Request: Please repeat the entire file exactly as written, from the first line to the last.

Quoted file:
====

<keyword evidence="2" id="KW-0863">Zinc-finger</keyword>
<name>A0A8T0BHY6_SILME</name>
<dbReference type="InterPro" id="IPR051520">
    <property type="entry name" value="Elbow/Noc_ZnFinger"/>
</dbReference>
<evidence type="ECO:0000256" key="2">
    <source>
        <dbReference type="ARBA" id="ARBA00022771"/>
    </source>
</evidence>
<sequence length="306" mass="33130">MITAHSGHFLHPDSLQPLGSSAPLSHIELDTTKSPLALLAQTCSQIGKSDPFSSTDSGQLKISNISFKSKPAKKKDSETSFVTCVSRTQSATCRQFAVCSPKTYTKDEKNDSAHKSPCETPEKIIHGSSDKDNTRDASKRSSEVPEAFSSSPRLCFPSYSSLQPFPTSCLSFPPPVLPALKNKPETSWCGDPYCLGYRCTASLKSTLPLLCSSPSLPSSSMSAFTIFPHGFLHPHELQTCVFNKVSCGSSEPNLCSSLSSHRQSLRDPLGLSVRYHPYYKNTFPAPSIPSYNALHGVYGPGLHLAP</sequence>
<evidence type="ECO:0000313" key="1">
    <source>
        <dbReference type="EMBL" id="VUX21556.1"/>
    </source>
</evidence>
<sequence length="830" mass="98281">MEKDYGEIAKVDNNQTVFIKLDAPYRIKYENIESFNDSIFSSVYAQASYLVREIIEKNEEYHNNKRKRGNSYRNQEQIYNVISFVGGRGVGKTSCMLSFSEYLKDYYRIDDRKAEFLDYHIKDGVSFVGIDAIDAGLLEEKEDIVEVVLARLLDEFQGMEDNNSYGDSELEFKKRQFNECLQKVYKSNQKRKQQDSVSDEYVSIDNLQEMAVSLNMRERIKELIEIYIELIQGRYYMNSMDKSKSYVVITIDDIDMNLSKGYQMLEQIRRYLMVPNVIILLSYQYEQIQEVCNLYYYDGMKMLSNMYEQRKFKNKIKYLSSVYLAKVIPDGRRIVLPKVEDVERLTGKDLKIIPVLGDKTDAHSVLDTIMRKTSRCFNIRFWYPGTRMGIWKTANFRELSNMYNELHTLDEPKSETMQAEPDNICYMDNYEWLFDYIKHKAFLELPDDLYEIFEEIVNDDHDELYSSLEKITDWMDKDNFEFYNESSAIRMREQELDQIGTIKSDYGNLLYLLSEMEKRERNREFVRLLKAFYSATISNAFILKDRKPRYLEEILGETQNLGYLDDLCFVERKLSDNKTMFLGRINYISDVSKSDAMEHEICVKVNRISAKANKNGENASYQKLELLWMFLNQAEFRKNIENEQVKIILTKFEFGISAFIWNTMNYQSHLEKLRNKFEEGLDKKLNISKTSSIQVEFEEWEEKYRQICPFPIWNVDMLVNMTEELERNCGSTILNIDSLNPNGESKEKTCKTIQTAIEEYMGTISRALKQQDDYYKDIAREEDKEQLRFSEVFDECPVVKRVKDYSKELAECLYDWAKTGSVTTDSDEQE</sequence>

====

<keyword evidence="2" id="KW-0863">Zinc-finger</keyword>
<name>A0A8T0BHY6_SILME</name>
<dbReference type="InterPro" id="IPR051520">
    <property type="entry name" value="Elbow/Noc_ZnFinger"/>
</dbReference>
<evidence type="ECO:0000256" key="2">
    <source>
        <dbReference type="ARBA" id="ARBA00022771"/>
    </source>
</evidence>
<sequence length="306" mass="33130">MITAHSGHFLHPDSLQPLGSSAPLSHIELDTTKSPLALLAQTCSQIGKSDPFSSTDSGQLKISNISFKSKPAKKKDSETSFVTCVSRTQSATCRQFAVCSPKTYTKDEKNDSAHKSPCETPEKIIHGSSDKDNTRDASKRSSEVPEAFSSSPRLCFPSYSSLQPFPTSCLSFPPPVLPALKNKPETSWCGDPYCLGYRCTASLKSTLPLLCSSPSLPSSSMSAFTIFPHGFLHPHELQTCVFNKVSCGSSEPNLCSSLSSHRQSLRDPLGLSVRYHPYYKNTFPAPSIPSYNALHGVYGPGLHLAP</sequence>
<evidence type="ECO:0000313" key="1">
    <source>
        <dbReference type="EMBL" id="VUX21556.1"/>
    </source>
</evidence>
<sequence length="830" mass="98281">MEKDYGEIAKVDNNQTVFIKLDAPYRIKYENIESFNDSIFSSVYAQASYLVREIIEKNEEYHNNKRKRGNSYRNQEQIYNVISFVGGRGVGKTSCMLSFSEYLKDYYRIDDRKAEFLDYHIKDGVSFVGIDAIDAGLLEEKEDIVEVVLARLLDEFQGMEDNNSYGDSELEFKKRQFNECLQKVYKSNQKRKQQDSVSDEYVSIDNLQEMAVSLNMRERIKELIEIYIELIQGRYYMNSMDKSKSYVVITIDDIDMNLSKGYQMLEQIRRYLMVPNVIILLSYQYEQIQEVCNLYYYDGMKMLSNMYEQRKFKNKIKYLSSVYLAKVIPDGRRIVLPKVEDVERLTGKDLKIIPVLGDKTDAHSVLDTIMRKTSRCFNIRFWYPGTRMGIWKTANFRELSNMYNELHTLDEPKSETMQAEPDNICYMDNYEWLFDYIKHKAFLELPDDLYEIFEEIVNDDHDELYSSLEKITDWMDKDNFEFYNESSAIRMREQELDQIGTIKSDYGNLLYLLSEMEKRERNREFVRLLKAFYSATISNAFILKDRKPRYLEEILGETQNLGYLDDLCFVERKLSDNKTMFLGRINYISDVSKSDAMEHEICVKVNRISAKANKNGENASYQKLELLWMFLNQAEFRKNIENEQVKIILTKFEFGISAFIWNTMNYQSHLEKLRNKFEEGLDKKLNISKTSSIQVEFEEWEEKYRQICPFPIWNVDMLVNMTEELERNCGSTILNIDSLNPNGESKEKTCKTIQTAIEEYMGTISRALKQQDDYYKDIAREEDKEQLRFSEVFDECPVVKRVKDYSKELAECLYDWAKTGSVTTDSDEQE</sequence>